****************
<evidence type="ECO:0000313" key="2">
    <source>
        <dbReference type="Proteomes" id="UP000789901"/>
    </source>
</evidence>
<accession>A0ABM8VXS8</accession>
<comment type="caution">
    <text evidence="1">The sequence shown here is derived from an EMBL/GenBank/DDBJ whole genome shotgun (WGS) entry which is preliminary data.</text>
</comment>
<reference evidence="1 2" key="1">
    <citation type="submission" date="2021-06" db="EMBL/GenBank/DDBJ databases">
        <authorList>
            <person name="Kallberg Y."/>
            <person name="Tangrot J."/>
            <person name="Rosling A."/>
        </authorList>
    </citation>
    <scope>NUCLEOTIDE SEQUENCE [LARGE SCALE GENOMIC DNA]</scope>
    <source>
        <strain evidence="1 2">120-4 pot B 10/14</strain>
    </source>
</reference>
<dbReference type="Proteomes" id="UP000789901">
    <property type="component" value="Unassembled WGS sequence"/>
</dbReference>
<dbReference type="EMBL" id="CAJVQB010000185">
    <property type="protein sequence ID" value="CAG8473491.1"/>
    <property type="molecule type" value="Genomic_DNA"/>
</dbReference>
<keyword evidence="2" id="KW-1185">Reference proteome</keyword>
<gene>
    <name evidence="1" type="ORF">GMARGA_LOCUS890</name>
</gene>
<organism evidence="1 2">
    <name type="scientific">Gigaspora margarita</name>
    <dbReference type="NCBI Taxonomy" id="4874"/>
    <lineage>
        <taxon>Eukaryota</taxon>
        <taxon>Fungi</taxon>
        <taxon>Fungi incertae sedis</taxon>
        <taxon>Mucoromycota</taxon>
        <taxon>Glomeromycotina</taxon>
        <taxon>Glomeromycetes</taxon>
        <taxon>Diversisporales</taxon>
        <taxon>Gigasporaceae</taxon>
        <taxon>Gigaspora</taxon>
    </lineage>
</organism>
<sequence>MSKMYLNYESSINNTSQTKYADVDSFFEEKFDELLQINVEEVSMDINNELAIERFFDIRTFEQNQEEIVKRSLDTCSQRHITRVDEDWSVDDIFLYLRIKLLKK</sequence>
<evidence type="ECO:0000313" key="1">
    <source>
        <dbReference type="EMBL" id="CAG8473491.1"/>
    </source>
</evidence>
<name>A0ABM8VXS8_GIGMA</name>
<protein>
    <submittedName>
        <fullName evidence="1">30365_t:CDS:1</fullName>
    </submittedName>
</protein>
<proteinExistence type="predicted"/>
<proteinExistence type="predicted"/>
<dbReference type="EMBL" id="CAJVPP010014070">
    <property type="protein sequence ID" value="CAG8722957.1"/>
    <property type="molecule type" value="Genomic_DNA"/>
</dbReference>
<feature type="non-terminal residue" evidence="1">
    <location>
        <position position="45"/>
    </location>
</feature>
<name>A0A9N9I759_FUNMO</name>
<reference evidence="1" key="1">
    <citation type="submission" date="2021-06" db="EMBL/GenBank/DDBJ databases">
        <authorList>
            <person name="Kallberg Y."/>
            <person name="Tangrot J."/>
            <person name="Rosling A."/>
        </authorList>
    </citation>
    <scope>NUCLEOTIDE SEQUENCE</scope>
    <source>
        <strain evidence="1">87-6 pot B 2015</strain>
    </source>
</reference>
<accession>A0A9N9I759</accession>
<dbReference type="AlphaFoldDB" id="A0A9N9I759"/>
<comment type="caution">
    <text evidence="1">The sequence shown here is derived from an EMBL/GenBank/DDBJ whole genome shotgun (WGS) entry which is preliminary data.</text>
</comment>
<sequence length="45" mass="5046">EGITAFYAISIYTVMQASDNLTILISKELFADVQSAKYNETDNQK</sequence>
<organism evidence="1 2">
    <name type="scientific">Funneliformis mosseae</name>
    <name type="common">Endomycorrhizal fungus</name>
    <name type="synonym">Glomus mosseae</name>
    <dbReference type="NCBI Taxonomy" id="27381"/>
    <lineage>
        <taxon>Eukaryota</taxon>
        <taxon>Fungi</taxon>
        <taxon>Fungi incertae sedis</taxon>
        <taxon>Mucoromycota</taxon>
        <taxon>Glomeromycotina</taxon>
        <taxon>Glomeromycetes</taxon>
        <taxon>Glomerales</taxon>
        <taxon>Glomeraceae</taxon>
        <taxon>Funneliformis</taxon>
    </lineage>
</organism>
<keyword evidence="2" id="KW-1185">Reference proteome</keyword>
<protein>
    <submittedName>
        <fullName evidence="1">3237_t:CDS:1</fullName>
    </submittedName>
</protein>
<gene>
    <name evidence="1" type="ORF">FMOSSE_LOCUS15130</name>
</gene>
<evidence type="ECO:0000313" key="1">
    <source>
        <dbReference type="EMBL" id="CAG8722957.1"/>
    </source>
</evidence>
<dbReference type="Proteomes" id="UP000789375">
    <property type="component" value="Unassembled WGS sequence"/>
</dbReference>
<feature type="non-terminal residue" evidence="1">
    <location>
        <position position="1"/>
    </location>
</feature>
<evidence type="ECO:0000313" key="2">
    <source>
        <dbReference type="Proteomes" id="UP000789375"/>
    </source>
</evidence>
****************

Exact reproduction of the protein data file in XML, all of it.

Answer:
<evidence type="ECO:0000313" key="2">
    <source>
        <dbReference type="Proteomes" id="UP000789901"/>
    </source>
</evidence>
<accession>A0ABM8VXS8</accession>
<comment type="caution">
    <text evidence="1">The sequence shown here is derived from an EMBL/GenBank/DDBJ whole genome shotgun (WGS) entry which is preliminary data.</text>
</comment>
<reference evidence="1 2" key="1">
    <citation type="submission" date="2021-06" db="EMBL/GenBank/DDBJ databases">
        <authorList>
            <person name="Kallberg Y."/>
            <person name="Tangrot J."/>
            <person name="Rosling A."/>
        </authorList>
    </citation>
    <scope>NUCLEOTIDE SEQUENCE [LARGE SCALE GENOMIC DNA]</scope>
    <source>
        <strain evidence="1 2">120-4 pot B 10/14</strain>
    </source>
</reference>
<dbReference type="Proteomes" id="UP000789901">
    <property type="component" value="Unassembled WGS sequence"/>
</dbReference>
<dbReference type="EMBL" id="CAJVQB010000185">
    <property type="protein sequence ID" value="CAG8473491.1"/>
    <property type="molecule type" value="Genomic_DNA"/>
</dbReference>
<keyword evidence="2" id="KW-1185">Reference proteome</keyword>
<gene>
    <name evidence="1" type="ORF">GMARGA_LOCUS890</name>
</gene>
<organism evidence="1 2">
    <name type="scientific">Gigaspora margarita</name>
    <dbReference type="NCBI Taxonomy" id="4874"/>
    <lineage>
        <taxon>Eukaryota</taxon>
        <taxon>Fungi</taxon>
        <taxon>Fungi incertae sedis</taxon>
        <taxon>Mucoromycota</taxon>
        <taxon>Glomeromycotina</taxon>
        <taxon>Glomeromycetes</taxon>
        <taxon>Diversisporales</taxon>
        <taxon>Gigasporaceae</taxon>
        <taxon>Gigaspora</taxon>
    </lineage>
</organism>
<sequence>MSKMYLNYESSINNTSQTKYADVDSFFEEKFDELLQINVEEVSMDINNELAIERFFDIRTFEQNQEEIVKRSLDTCSQRHITRVDEDWSVDDIFLYLRIKLLKK</sequence>
<evidence type="ECO:0000313" key="1">
    <source>
        <dbReference type="EMBL" id="CAG8473491.1"/>
    </source>
</evidence>
<name>A0ABM8VXS8_GIGMA</name>
<protein>
    <submittedName>
        <fullName evidence="1">30365_t:CDS:1</fullName>
    </submittedName>
</protein>
<proteinExistence type="predicted"/>
<proteinExistence type="predicted"/>
<dbReference type="EMBL" id="CAJVPP010014070">
    <property type="protein sequence ID" value="CAG8722957.1"/>
    <property type="molecule type" value="Genomic_DNA"/>
</dbReference>
<feature type="non-terminal residue" evidence="1">
    <location>
        <position position="45"/>
    </location>
</feature>
<name>A0A9N9I759_FUNMO</name>
<reference evidence="1" key="1">
    <citation type="submission" date="2021-06" db="EMBL/GenBank/DDBJ databases">
        <authorList>
            <person name="Kallberg Y."/>
            <person name="Tangrot J."/>
            <person name="Rosling A."/>
        </authorList>
    </citation>
    <scope>NUCLEOTIDE SEQUENCE</scope>
    <source>
        <strain evidence="1">87-6 pot B 2015</strain>
    </source>
</reference>
<accession>A0A9N9I759</accession>
<dbReference type="AlphaFoldDB" id="A0A9N9I759"/>
<comment type="caution">
    <text evidence="1">The sequence shown here is derived from an EMBL/GenBank/DDBJ whole genome shotgun (WGS) entry which is preliminary data.</text>
</comment>
<sequence length="45" mass="5046">EGITAFYAISIYTVMQASDNLTILISKELFADVQSAKYNETDNQK</sequence>
<organism evidence="1 2">
    <name type="scientific">Funneliformis mosseae</name>
    <name type="common">Endomycorrhizal fungus</name>
    <name type="synonym">Glomus mosseae</name>
    <dbReference type="NCBI Taxonomy" id="27381"/>
    <lineage>
        <taxon>Eukaryota</taxon>
        <taxon>Fungi</taxon>
        <taxon>Fungi incertae sedis</taxon>
        <taxon>Mucoromycota</taxon>
        <taxon>Glomeromycotina</taxon>
        <taxon>Glomeromycetes</taxon>
        <taxon>Glomerales</taxon>
        <taxon>Glomeraceae</taxon>
        <taxon>Funneliformis</taxon>
    </lineage>
</organism>
<keyword evidence="2" id="KW-1185">Reference proteome</keyword>
<protein>
    <submittedName>
        <fullName evidence="1">3237_t:CDS:1</fullName>
    </submittedName>
</protein>
<gene>
    <name evidence="1" type="ORF">FMOSSE_LOCUS15130</name>
</gene>
<evidence type="ECO:0000313" key="1">
    <source>
        <dbReference type="EMBL" id="CAG8722957.1"/>
    </source>
</evidence>
<dbReference type="Proteomes" id="UP000789375">
    <property type="component" value="Unassembled WGS sequence"/>
</dbReference>
<feature type="non-terminal residue" evidence="1">
    <location>
        <position position="1"/>
    </location>
</feature>
<evidence type="ECO:0000313" key="2">
    <source>
        <dbReference type="Proteomes" id="UP000789375"/>
    </source>
</evidence>